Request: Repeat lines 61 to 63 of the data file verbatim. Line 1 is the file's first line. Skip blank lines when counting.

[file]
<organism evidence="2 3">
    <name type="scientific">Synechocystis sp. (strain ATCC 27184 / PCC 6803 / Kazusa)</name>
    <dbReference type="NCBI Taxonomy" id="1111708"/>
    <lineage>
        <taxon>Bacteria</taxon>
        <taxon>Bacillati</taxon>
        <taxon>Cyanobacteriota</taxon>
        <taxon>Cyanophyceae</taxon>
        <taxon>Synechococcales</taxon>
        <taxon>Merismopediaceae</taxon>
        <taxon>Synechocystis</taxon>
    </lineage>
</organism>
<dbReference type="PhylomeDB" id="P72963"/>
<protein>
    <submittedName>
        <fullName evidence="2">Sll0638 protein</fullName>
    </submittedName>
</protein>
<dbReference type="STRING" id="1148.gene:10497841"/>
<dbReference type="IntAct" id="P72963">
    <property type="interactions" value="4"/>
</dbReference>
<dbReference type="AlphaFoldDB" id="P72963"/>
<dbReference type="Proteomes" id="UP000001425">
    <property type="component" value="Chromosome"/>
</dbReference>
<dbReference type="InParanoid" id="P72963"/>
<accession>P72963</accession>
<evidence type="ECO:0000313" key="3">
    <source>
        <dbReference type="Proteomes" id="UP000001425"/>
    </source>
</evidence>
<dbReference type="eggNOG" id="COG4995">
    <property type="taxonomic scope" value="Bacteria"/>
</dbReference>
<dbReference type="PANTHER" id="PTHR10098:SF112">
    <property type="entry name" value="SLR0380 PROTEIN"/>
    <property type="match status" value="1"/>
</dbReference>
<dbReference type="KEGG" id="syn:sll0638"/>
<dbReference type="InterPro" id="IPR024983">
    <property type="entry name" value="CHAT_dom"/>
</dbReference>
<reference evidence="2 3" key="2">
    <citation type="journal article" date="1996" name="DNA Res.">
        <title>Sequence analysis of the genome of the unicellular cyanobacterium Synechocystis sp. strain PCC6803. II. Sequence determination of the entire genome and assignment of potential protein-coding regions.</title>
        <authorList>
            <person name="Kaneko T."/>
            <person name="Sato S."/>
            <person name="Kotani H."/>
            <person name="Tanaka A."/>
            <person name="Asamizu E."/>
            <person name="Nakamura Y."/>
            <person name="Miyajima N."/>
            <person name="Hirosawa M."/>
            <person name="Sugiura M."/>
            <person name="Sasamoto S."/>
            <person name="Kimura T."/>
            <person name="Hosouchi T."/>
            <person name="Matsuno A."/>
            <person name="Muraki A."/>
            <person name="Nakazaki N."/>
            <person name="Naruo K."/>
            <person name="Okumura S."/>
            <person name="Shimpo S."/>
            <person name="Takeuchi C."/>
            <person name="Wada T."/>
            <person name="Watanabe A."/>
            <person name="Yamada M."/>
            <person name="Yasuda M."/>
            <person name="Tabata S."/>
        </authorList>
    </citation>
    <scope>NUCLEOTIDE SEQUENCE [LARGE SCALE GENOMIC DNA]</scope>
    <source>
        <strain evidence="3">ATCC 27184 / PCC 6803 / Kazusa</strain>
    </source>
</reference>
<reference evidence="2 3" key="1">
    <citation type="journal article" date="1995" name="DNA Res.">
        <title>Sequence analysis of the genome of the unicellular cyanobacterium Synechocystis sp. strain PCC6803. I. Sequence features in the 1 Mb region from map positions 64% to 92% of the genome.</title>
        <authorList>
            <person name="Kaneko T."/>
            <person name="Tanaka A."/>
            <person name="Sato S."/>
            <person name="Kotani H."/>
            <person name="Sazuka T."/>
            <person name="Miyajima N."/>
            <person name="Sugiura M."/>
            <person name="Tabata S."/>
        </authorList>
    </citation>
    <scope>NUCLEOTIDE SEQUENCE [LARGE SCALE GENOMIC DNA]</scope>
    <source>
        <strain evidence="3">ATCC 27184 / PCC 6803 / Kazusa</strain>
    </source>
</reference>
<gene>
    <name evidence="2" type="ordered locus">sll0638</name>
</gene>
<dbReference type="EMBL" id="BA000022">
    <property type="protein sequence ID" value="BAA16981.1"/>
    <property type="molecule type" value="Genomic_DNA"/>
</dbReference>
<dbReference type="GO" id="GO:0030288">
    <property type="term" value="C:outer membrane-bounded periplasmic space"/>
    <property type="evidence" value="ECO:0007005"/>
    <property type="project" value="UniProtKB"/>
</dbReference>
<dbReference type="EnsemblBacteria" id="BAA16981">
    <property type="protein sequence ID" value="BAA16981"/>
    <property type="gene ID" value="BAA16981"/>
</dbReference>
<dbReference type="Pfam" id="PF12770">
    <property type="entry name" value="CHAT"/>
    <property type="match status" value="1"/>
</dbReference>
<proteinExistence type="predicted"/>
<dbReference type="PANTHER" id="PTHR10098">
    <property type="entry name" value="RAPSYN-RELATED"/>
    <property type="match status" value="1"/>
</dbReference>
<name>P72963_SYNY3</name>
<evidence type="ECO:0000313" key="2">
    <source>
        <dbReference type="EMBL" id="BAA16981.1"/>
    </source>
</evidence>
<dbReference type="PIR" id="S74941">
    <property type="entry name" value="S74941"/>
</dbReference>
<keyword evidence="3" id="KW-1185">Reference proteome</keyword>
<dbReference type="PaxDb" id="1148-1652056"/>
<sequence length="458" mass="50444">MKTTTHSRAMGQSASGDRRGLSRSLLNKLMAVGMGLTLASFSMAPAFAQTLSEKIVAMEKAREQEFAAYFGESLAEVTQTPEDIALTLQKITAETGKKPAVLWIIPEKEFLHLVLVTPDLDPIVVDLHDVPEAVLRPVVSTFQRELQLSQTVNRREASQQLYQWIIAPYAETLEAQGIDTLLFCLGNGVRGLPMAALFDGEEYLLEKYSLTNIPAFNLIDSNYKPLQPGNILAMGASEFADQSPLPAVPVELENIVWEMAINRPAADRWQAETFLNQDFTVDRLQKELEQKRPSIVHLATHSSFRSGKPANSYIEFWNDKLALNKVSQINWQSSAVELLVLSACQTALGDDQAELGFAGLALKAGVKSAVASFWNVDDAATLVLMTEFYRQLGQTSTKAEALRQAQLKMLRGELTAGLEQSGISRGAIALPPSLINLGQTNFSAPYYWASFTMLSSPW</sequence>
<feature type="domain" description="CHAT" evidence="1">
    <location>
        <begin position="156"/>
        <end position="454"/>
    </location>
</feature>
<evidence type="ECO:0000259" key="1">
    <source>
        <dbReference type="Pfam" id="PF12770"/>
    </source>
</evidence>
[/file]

            <person name="Hosouchi T."/>
            <person name="Matsuno A."/>
            <person name="Muraki A."/>